The Obama administration also harshly criticized Israel, its top Mideast ally, over the planned construction.
"We reiterate our longstanding opposition to Israeli settlement activity and East Jerusalem construction," White House press secretary Jay Carney told reporters. "We oppose all unilateral actions, including settlement activity and housing construction, as they complicate efforts to resume direct, bilateral negotiations and risk prejudging the outcome of those negotiations."
At the State Department, spokesman Mark Toner said the E1 plans are "especially damaging" to prospects for a resumption in Israeli-Palestinian peace talks.
The E1 area "area is particularly sensitive and construction there would be especially damaging to efforts to achieve a two-state solution," Toner said in a statement.
The fate of Jewish settlements is at the heart of the current four-year impasse in Mideast peacemaking. The Palestinians say continued settlement construction is a sign of bad faith, and they refuse to return to the negotiating table unless Israel stops the building. More than 500,000 Israelis now live in the West Bank and east Jerusalem.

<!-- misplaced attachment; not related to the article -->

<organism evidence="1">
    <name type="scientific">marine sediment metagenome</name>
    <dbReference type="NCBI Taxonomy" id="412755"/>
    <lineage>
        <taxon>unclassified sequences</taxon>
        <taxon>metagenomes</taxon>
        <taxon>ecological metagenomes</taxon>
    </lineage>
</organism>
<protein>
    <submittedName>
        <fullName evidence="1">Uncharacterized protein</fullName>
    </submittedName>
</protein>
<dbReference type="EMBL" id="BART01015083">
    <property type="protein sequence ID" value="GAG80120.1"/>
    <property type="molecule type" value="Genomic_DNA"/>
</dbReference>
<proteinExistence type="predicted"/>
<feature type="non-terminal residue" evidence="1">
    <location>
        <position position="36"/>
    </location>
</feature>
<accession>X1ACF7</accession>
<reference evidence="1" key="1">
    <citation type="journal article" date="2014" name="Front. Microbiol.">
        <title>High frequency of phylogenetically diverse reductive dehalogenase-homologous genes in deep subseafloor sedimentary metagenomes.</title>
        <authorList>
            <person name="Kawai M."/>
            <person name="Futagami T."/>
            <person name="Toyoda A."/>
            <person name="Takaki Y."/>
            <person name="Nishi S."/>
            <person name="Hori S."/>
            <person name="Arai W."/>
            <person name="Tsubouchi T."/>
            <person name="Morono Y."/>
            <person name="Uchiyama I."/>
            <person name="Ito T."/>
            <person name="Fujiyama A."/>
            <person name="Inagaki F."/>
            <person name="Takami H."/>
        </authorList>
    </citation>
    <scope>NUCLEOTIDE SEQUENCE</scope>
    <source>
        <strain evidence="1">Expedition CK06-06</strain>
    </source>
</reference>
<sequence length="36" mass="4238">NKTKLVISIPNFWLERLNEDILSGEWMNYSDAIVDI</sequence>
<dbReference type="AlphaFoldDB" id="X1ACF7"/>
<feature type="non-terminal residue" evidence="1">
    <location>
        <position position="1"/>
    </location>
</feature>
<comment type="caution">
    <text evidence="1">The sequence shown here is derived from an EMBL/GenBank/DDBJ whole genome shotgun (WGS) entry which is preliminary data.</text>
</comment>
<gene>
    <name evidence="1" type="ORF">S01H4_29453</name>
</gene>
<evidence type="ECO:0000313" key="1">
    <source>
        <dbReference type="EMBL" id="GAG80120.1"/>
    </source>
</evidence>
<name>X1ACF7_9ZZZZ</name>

Israeli officials say the Palestinians have negotiated with previous governments while settlement construction took place. They also note that even when Netanyahu imposed a 10-month partial freeze on construction in 2009 and 2010, there were no serious peace talks. Netanyahu says negotiations should begin immediately without any preconditions.
But last week's U.N. vote appears to have marked a turning point. While the U.S. and Europe have long opposed the settlements, their new condemnations used especially sharp language, and rarely are Israeli ambassadors publicly grilled.
Swedish Foreign Minister Carl Bildt told parliament that "together with other EU countries we will discuss other potential steps," though he would not elaborate.
British government officials said the EU would be looking to President Barack Obama for leadership on the matter, and that British diplomats were in touch with American counterparts in London.